Jason wrote:

My uber-abstraction is due to recently fleeing from C (abstraction

made hard) and Lisp (no workable GUI stuff) so I'm stuck in the

middle. Anyway, I appreciate the comments.

Not so fast. I think abstraction is *good* - only not well suited for the

inner loop of an image transformation algorithm.

Your warping seems to boil down to an affine transform, so whatever fancy

stuff you do as a preparation - with points, lines and all that nice

object-oriented stuff - you always end up with two equations

u = ax + by + c

v = dx + ey + f

and that's the only thing you should calculate repeatedly if you want

efficiency.

Using that recipe reduced calculation time for a small 350x223 pixel image

from 10 to 0.33 (0.2 with psyco) seconds. Here's the code, and I'm

confident you'll recognize it :-)

(no testing performed, but the images *do* look similar)

<warp.py>

""" call with

--psyco to use psyco

--old to use the original algorithm

an image file as the *last* parameter

"""

from Tkinter import *

import Image

import ImageTk

from sys import exit

from math import sqrt

if "--psyco" in sys.argv:

import psyco

psyco.full()

class Point:

# A Point in the plane

def __init__(self, int1, int2):

# Constructor

self.x = float(int1)

self.y = float(int2)

def __add__(self, other):

# Add two points

return Point(self.x + other.x, self.y + other.y)

def __sub__(self, other):

# Sub two points

return Point(self.x - other.x, self.y - other.y)

def __mul__(self, other):

# Either mult by a constant or dot product

if type(other) == float or type(other) == int:

return Point(self.x*other, self.y*other)

else:

return self.x*other.x + self.y*other.y

def __div__(self,other):

# division by a constant

if type(other) == float or type(other) == int:

return Point(self.x/other, self.y/other)

def __rmul__(self, other):

# multiplication by a constant

return Point(self.x*other, self.y*other)

def __rdiv__(self, other):

# division by a constant

return Point(other/self.x, other/self.y)

def __str__(self):

# printing represenation

return '(%s, %s)' % (self.x, self.y)

def length(self):

# regular length

return sqrt(pow(self.x, 2) + pow(self.y, 2))

def perpindicular(self):

# 90 deg rotation

return Point(self.y, -self.x)

def to_tuple(self):

# makes a tuple of ints

return (int(self.x), int(self.y))

class WarpLine:

# The lines used to warp the image

def __init__(self, x0, y0, x1, y1, id):

# Constructor - just two points - id not used yet.

self.id = 0

self.point1 = Point(x0, y0)

self.point2 = Point(x1, y1)

def __str__(self):

# Printing

return '%s->%s' % (self.point1, self.point2)

def length(self):

# Segment length

return sqrt(pow(self.point2.x-self.point1.x, 2) +

pow(self.point2.y-self.point1.y, 2))

def getUV(self, point):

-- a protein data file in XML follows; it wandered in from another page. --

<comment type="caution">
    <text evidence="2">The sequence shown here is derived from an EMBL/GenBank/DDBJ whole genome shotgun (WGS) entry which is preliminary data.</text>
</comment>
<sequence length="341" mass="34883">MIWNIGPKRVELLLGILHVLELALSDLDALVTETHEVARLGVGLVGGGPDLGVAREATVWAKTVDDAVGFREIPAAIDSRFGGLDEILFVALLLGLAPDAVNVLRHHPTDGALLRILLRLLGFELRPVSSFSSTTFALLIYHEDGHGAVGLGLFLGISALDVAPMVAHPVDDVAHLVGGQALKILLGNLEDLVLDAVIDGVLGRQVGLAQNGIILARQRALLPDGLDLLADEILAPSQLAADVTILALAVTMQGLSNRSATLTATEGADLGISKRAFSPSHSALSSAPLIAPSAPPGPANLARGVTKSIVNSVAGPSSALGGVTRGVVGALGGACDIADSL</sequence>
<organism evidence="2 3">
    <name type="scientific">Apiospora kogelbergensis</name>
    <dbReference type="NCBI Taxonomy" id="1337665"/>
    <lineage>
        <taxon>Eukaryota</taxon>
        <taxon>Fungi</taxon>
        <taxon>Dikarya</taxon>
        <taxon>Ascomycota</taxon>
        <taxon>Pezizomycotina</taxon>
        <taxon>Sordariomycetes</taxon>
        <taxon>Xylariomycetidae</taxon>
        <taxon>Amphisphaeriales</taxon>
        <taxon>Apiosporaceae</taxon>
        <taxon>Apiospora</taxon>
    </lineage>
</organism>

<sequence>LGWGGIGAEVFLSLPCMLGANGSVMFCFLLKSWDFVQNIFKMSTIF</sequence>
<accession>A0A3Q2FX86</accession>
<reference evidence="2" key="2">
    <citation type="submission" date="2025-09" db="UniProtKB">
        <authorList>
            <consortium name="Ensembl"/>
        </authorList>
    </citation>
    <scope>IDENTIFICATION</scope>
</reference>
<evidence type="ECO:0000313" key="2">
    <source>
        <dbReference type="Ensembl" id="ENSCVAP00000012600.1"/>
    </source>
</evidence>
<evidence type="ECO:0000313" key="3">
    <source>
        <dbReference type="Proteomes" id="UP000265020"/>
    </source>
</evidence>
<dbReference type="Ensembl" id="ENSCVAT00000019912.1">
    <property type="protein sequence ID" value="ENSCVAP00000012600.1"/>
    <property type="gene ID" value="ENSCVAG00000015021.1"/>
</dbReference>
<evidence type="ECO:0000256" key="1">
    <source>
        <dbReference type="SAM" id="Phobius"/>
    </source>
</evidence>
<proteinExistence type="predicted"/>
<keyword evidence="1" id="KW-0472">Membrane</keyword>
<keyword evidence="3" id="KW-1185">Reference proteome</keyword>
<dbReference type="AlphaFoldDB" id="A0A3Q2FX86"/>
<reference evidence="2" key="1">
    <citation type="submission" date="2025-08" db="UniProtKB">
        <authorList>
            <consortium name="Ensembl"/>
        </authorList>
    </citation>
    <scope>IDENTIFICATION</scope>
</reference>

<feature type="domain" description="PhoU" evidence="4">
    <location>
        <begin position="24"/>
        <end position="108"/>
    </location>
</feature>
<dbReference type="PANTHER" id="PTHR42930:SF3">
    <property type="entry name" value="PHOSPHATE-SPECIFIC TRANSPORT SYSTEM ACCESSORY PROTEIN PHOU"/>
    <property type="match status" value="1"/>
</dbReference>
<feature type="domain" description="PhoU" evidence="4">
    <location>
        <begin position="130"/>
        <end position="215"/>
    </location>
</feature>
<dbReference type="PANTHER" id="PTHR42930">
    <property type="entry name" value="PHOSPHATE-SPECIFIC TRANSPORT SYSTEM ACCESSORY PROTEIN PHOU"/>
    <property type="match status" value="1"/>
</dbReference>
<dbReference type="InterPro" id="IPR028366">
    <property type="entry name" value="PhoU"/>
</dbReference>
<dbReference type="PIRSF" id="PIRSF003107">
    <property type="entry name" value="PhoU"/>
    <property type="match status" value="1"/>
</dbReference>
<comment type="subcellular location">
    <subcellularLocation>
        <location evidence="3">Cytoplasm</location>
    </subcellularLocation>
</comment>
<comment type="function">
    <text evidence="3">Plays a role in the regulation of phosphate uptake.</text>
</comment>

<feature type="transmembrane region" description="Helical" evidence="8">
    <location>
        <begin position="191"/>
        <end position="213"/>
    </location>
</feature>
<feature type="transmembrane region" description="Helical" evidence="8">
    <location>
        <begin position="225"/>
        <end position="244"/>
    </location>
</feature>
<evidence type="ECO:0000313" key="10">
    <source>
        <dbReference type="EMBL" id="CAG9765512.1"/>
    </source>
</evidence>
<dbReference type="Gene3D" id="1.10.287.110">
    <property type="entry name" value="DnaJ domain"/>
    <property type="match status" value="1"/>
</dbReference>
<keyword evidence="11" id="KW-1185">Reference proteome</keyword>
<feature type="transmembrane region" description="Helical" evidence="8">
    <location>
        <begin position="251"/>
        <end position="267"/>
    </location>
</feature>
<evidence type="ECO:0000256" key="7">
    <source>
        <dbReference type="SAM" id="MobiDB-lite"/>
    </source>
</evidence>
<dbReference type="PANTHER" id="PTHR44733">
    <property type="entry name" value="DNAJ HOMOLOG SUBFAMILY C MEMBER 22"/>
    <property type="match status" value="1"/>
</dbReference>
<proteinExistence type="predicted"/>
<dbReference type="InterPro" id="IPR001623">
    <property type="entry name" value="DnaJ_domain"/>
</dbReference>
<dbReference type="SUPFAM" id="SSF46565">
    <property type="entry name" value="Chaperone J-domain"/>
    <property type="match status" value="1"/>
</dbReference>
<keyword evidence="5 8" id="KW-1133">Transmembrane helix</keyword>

# v = shortest distance of point to line

# u = the parameterization of the closest point from v

diff = (self.point2 - self.point1)

u = ((point - self.point1) * diff) / (diff * diff)

v = ((point - self.point1) * diff.perpindicular()) / sqrt(diff *

diff)

return u, v

def transformPoint(self, line, point):

# finds transform of point based on self and line

diff = (line.point2 - line.point1)

u, v = self.getUV(point)

return line.point1 + u * diff + (v * diff.perpindicular())

/sqrt(diff * diff)

class Picture:

# A simple image class

def __init__(self, file):

# Load up an image

self.data = Image.open(file)

def in_bounds(self, pt):

# is point in our bounds?

if pt.x < 0 or pt.y < 0 or pt.x > self.data.size[0] - 1 or pt.y >

self.data.size[1] - 1:

return 0

else:

return 1

def coefficients(self, transform=None):

orig = transform(Point(0, 0))

p = transform(Point(1, 0)) - orig

q = transform(Point(0, 1)) - orig

a, b, c = p.x, q.x, orig.x

d, e, f = p.y, q.y, orig.y

return a, b, c, d, e, f

def warp_new(self, source, line1, line2):

""" psyco doesn't like lambdas, so I had to factor it out.

Does anybody know why?

"""

self._warp(source,

*self.coefficients(lambda p: line1.transformPoint(line2, p)))

def _warp(self, source, a, b, c, d, e, f):

width, height = self.data.size

dest = [0] * (width*height)

src = source.data.getdata()

yoff = 0

for y in range(height):

for x in range(width):

u = int(a*x+b*y+c)

v = int(d*x+e*y+f)

if u >= 0 and u < width and v >= 0 and v < height:

dest[x + yoff] = src[u + v*width]

yoff += width

self.data.putdata(dest)

def warp_old(self, source, line1, line2):

# Do transformPoint on each pixel, save results

# This is the slow part of the program

dest = list(self.data.getdata())

src = source.data.getdata()

for x in range(0, self.data.size[0] - 1):

for y in range(0, self.data.size[1] - 1):

xy = line1.transformPoint(line2,Point(x,y)).to_tuple()

if self.in_bounds(Point(xy[0], xy[1])):

dest[x + y*self.data.size[0]] = src[xy[0] +

xy[1]*self.data.size[0]]

else:

dest[x + y*self.data.size[0]] = 0

self.data.putdata(dest)

def show(self):

# show the image

root = Tk()

canvas = Canvas(root,

width=self.data.size[0],height=self.data.size[1])

canvas.pack()

photo = ImageTk.PhotoImage(self.data)

disp = canvas.create_image(0, 0, anchor=NW, image=photo)

mainloop()

if __name__ == "__main__":

import time

p1 = Picture(sys.argv[-1])

line1 = WarpLine(0, 0, 200, 50, None)

line2 = WarpLine(-100, 0, 150, 0, None)

start = time.time()

if "--old" in sys.argv:

p1.warp_old(p1, line1, line2)

else:

p1.warp_new(p1, line1, line2)

print time.time() - start

p1.show()

</warp.py>

I'm sure there's room for improvement. E. g., you could devise a clipping

algorithm to not calculate all the black points. By the way, the Python

Imaging Library (PIL) has such a transform built in - but that might spoil

the fun.

Peter